Jennifer Hochschild to give Phi Beta Kappa lecture: “Here they treat us like a different race"
Immediate past president of the American Political Science Association, Jennifer Hochschild is Henry LaBarre Jayne Professor of Government and professor of African and African American Studies at Harvard. Her talk at Sewanee—“Here they treat us like a different race:" Political Implications of Class-in-Race Inequality—will investigate the possibility of the recent marked growth of inequality within non-white groups changing their political or policy views. The lecture, which is open to the public, will be held at 4:30 p.m. Thursday, Oct. 27, in Blackman Auditorium.
Whites in the United States have shown class divisions in politics for centuries, while since the 1960s Asian Americans, Latinos, and especially blacks have generally expressed liberal policy preferences and Democratic Party support regardless of their class position. Hochschild will demonstrate recent growth in class disparities within the four main conventional American racial or ethnic groups, including increasingly different lived experiences in each group, and will show how this growing inequality is reflected in attitudes and preferences. As a result, economic liberalism and social liberalism may be diverging among nonwhites for the first time in American history. She will include case studies in which these results are borne out by political and policy disputes on the ground.
During her two-day visit to campus, Hochschild also will visit classes, participate in a student dialogue on race and immigration, and hold a discussion with Politics majors about careers.
Hochschild’s research and teaching center on the intersection of American politics and political philosophy, particularly in the areas of race, ethnicity, and immigration, and on the developing politics and ideologies around the societal use of genomic science. She is also conducting research on policy disputes within American racial and ethnic groups.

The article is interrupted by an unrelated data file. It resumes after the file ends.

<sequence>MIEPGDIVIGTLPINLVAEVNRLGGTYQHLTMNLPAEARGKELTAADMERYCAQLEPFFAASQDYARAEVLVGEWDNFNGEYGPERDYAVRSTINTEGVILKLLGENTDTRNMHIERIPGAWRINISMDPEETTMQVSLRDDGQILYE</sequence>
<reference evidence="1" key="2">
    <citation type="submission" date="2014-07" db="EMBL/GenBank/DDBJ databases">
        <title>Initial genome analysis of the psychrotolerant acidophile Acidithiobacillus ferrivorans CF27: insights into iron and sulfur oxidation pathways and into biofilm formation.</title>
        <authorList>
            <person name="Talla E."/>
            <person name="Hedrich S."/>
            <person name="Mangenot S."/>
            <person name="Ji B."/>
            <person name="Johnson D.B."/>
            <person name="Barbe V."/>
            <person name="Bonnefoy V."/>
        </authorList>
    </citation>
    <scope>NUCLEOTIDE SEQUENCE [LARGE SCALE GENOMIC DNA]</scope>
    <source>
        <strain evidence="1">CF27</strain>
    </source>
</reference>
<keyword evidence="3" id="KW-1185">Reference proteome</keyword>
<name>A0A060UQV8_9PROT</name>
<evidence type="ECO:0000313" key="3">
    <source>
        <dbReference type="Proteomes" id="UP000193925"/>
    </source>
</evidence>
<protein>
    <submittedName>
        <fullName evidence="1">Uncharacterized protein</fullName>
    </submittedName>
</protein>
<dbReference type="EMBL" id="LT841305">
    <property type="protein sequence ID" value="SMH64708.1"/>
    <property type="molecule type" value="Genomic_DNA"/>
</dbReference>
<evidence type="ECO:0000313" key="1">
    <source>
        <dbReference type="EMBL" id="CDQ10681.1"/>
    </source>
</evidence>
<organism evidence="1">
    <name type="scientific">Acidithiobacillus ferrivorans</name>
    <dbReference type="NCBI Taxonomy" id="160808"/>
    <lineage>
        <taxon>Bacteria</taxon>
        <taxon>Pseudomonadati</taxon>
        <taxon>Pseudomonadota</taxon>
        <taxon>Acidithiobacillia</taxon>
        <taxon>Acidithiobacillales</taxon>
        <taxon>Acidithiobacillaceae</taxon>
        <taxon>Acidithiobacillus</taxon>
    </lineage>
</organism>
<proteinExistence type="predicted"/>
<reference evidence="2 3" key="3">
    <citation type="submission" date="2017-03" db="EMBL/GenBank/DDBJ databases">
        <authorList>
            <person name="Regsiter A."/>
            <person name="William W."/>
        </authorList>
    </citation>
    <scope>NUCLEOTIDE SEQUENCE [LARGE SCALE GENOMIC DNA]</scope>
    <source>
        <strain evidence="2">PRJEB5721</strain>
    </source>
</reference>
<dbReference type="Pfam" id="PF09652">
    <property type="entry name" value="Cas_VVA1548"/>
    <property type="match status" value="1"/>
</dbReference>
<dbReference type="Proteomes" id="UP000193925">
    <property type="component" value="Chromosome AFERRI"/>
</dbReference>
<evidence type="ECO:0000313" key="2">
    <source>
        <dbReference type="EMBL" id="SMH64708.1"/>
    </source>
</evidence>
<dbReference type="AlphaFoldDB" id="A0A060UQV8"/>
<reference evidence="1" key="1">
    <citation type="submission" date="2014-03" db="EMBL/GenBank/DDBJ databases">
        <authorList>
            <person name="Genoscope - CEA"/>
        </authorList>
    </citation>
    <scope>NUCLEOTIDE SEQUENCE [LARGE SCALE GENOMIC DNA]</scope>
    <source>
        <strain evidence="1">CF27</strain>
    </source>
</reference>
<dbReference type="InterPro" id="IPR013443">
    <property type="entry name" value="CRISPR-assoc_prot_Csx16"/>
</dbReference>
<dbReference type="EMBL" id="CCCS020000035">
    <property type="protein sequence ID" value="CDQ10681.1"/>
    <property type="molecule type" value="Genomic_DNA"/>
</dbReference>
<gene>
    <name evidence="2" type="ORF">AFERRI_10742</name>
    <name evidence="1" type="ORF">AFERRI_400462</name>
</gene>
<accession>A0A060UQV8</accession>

She is the author or coauthor of several books, including Do Facts Matter? Information and Misinformation in American Politics (with Katherine Levine Einstein); Creating a New Racial Order: How Immigration, Multiracialism, Genomics, and the Young Can Remake Race in America (with Vesla Weaver and Traci Burch); and The American Dream and the Public Schools (with Nathan Scovronick). Hochschild is a fellow of the American Academy of Arts and Sciences and founding editor of Perspectives on Politics (APSA).
Since 1956, the Phi Beta Kappa Society’s Visiting Scholar Program has been offering undergraduates the opportunity to spend time with some of America’s most distinguished scholars. The purpose of the program is to contribute to the intellectual life of the institution by making possible an exchange of ideas between the Visiting Scholars and the resident faculty and students. The 15 men and women participating during 2016-2017 will visit 110 colleges and universities with chapters of Phi Beta Kappa, spending two days on each campus and taking full part in the academic life of the institution.
Blackman Auditorium (in Woods Labs)